I'm not sure how long this iterative questions can go on, but let me try again. Let's say $X$ is a CohenMacaulay scheme with an action of $\mathbb{G}_m$ (i.e. if $X$ is affine, a grading on the coordinate ring). Are the schematic fixed points $X^{\mathbb{G}_m}$ of $X$ CohenMacaulay?

Here is a counterexample. Consider the action of $\mathbb G_{\rm m}$ on $\mathbb A^4$ defined by $t \cdot(x,y,z,w) = (x, y, tz, t^{1}w)$, and let $X$ be the invariant closed subscheme with ideal $(xy, y^2 + zw)$; this is a complete intersection, hence it is CohenMacaulay. The fixed point subscheme is obtained by intersecting with the fixed point subscheme in $\mathbb A^4$, which is given by $z = w = 0$; hence it is the subscheme of $\mathbb A^2$ given by $xy = y^2 = 0$, which is of course the canonical example of a non CohenMacaulay scheme. Developing this idea a little, one can show that any kind of horrible singularity can appear in the fixed point subscheme of a $\mathbb G_{\rm m}$action on a complete intersection variety.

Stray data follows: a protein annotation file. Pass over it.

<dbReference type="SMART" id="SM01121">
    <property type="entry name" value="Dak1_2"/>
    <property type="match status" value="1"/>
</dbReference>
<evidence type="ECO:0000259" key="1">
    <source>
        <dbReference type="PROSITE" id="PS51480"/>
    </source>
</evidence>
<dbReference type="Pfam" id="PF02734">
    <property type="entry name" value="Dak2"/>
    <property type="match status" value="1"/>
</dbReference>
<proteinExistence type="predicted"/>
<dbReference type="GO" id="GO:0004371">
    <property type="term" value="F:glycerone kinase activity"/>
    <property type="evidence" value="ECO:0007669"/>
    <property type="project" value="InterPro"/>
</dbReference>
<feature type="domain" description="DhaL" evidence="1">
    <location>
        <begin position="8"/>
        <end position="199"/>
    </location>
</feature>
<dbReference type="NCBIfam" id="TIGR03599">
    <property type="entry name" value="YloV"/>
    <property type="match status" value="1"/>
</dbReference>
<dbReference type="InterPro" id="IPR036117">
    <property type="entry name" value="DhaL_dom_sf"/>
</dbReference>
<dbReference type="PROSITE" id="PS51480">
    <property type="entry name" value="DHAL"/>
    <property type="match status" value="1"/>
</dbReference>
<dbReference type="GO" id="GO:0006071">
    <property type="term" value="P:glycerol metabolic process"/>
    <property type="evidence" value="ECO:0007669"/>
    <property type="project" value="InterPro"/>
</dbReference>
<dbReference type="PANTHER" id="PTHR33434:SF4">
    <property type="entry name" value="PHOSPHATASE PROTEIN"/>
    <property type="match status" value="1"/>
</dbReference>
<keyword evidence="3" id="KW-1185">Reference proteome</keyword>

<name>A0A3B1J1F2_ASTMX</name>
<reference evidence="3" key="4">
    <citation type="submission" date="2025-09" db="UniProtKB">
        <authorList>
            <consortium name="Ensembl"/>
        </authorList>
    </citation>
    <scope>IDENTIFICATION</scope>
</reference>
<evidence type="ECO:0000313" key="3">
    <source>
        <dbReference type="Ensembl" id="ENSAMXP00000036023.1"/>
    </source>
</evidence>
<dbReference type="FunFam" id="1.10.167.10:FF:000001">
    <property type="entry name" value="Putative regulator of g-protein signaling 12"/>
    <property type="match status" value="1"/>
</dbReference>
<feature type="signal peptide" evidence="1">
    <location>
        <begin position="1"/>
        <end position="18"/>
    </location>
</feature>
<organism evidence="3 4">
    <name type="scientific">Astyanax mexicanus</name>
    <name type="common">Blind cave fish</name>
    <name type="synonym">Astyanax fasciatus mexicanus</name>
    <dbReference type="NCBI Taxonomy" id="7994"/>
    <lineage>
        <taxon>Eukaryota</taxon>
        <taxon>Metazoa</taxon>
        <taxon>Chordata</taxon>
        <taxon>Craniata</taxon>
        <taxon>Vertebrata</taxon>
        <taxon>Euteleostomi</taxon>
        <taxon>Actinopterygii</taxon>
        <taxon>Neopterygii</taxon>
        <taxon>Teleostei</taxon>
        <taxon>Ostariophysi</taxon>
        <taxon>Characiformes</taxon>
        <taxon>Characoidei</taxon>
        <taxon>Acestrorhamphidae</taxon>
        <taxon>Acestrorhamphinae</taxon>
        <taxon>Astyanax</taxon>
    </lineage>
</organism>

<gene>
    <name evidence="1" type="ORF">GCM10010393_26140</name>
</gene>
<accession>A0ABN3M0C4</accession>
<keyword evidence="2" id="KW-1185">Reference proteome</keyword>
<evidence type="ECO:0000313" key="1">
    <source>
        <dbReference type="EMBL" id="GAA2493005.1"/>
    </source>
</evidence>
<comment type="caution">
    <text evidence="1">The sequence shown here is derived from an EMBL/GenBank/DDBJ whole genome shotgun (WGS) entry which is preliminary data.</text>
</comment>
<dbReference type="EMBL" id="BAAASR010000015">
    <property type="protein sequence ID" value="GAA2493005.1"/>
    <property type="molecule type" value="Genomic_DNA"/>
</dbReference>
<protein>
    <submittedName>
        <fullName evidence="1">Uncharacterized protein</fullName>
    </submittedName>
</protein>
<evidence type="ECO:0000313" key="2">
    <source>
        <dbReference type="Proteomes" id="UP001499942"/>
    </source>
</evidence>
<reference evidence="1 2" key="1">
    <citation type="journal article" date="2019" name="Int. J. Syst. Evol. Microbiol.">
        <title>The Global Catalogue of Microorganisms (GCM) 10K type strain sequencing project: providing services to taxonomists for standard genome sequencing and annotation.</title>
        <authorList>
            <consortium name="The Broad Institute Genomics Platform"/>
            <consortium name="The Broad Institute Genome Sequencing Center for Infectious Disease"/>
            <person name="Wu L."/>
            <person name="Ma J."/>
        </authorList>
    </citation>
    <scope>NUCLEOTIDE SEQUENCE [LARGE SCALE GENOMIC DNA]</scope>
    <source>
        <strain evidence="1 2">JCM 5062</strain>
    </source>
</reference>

Edit: the following does not answer Ben's question. It gives an example of the subring fixed by $G_m$ being not CM, while the question asked about the subscheme of fixed points, see the comments for more details. Let $R$ be the (homogenous) cone of a curve $C$ of genus $g>0$, for example $R=\mathbb C[x,y,z]/(x^3+y^3+z^3)$. Let $S=R[u,v]$, $X=\text{Spec}(S)$ and $G_m$ acts by $a.(x,y,z,u,v) = (ax,ay,az,a^{1}u, a^{1}v)$. Then $A= S^{G_m}$ would be a homogenous coordinate ring for $Y= C\times \mathbb P^1$, so it is not CohenMacaulay (if $A$ is CM, it would mean that $H^1(Y,\mathcal O_Y)=0$, impossible, see here for an explanation). (I learned this idea from Hochster, let me try to find a reference)